You've had an amazing burst of energy this year.
Well, it all goes back to losing Linda [in 1998]. When that happened, obviously, my world collapsed. We'd been fighting a battle [with Linda's breast cancer] for about a year and a half. All our efforts, every single thing, had been to beat it. And in the end, we lost the battle. It was just staggering. Linda and I had been together for thirty years. Four kids. It was... shocking. I thought, "How the hell do I deal with this?" For about a year, I found myself crying – in all situations, anyone I met. Anyone who came over, the minute we talked about Linda, I'd say, "I'm sorry about this, I've got to cry." People had said, "Immerse yourself in work," and I said, "I don't think so." I ended up toward the end of the year doing Run Devil Run, the rock & roll album, because Linda had wanted me to do it. That was a good jumping-off point.
You also did some work on her solo record.
That's right. Anything that was Linda-related I could just about cope with. Then, once the seasons had gone around once, I started to notice a lightening of my mood. I was coming out of my shell a little bit, because I had thought that I was going to be, like, a monk. Linda was my only love, and it was very unlikely it was going to happen again, so I thought, "I must just pull away and retire." But after a year or so, I started to think, "Maybe not."
Then I met Heather, and I noticed that I liked the way she looked. I said, "Wait a minute, you're looking at other women." Immediately it was like, "Uh-oh. You can't do that." The married guilt. I beat myself up a bit about that. But I referred it all to Linda, and I started to get the message that it was OK, that she wouldn't mind.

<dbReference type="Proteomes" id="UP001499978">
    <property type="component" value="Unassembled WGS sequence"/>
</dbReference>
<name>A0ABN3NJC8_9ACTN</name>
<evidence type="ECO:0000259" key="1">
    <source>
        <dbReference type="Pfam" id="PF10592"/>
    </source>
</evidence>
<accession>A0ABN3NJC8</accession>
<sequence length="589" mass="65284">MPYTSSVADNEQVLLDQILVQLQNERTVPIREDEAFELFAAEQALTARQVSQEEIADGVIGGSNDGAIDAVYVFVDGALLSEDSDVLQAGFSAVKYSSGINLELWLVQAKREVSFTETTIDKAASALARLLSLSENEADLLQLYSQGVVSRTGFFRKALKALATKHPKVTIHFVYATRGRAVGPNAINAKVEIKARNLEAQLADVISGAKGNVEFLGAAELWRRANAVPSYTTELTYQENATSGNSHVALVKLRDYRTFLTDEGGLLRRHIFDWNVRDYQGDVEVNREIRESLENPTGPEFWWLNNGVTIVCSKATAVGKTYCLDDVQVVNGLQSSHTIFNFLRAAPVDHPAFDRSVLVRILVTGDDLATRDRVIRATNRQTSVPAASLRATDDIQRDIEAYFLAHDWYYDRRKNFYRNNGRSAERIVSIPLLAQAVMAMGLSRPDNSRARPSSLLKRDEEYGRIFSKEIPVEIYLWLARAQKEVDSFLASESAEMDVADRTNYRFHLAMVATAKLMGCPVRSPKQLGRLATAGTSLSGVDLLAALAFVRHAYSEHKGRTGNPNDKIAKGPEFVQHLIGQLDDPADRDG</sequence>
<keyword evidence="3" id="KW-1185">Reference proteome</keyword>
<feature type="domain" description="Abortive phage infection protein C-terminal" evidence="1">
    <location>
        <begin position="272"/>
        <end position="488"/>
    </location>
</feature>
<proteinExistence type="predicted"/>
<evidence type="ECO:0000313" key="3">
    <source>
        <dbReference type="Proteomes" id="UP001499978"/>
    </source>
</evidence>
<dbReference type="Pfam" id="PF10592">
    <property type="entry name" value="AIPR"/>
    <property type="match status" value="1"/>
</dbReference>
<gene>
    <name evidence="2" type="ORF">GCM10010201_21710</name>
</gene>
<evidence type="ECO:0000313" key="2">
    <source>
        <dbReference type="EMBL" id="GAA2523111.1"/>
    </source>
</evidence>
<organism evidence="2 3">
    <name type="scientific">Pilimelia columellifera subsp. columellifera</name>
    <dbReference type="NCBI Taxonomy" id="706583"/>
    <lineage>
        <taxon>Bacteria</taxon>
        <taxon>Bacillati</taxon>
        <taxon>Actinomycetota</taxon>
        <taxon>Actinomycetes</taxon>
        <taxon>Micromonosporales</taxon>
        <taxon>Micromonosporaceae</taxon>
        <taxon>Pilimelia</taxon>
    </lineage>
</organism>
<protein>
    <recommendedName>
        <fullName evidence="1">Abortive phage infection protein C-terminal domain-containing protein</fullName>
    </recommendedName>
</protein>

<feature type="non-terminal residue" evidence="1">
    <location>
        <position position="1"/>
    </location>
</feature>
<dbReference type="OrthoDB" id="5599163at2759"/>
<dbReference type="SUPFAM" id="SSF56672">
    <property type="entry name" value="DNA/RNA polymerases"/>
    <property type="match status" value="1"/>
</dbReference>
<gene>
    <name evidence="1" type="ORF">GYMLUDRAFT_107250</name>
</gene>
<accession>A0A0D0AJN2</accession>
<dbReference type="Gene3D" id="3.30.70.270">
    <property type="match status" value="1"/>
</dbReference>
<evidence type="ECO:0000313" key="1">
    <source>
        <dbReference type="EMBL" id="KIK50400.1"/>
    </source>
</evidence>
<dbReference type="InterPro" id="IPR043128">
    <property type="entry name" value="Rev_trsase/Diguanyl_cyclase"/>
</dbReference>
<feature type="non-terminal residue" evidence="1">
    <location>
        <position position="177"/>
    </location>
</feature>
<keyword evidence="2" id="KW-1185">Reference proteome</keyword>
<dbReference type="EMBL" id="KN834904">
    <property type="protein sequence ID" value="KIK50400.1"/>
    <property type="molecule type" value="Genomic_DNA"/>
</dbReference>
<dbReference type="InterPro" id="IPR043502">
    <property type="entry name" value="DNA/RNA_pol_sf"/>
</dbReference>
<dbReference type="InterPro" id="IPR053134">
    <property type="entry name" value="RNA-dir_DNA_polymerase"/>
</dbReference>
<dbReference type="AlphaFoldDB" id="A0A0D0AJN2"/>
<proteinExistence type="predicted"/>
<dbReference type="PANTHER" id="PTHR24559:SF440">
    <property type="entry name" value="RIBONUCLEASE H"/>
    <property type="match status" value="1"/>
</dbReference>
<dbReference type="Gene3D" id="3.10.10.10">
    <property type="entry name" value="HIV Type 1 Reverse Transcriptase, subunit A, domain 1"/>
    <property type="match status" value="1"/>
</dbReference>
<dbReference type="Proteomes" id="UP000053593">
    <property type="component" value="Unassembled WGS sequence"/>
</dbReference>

She communicated with you?
Nothing you'd really want to go into, because it's very private, but there were strange, metaphysical occurrences that seemed to mean something. Animal noises. Bird noises. You'd ask yourself a question under the stars, and, like, there'd be like an owl in the valley going whoo-whoo-whoo. Things like that.
So I started going out with Heather. Started having a laugh, feeling good. "Oh, my God — am I dating? I don't believe it. I haven't done this for thirty years! Can I do it?" And it was, "Yes, you can." I started to fall for Heather. And that was it. That reawakening brought back a lot of energy. I started to write quite a bit more, and I thought, "Ah, I'll make a new album."
"Driving Rain" traces some of that emotional journey.
But it's not obvious. I mean, someone said, "We expected it to be very somber, very serious," and I had an idea that maybe it would go that way. But I let it flow, and it didn't. Also, I hadn't had a good play in a while. When you're a musician, you do love to play, which you forget sometimes when you're doing other stuff. So it was good to just get back with a few guys and sit around and go [moves his hands as if he's fingering a bass] dum-dum, dum-dum.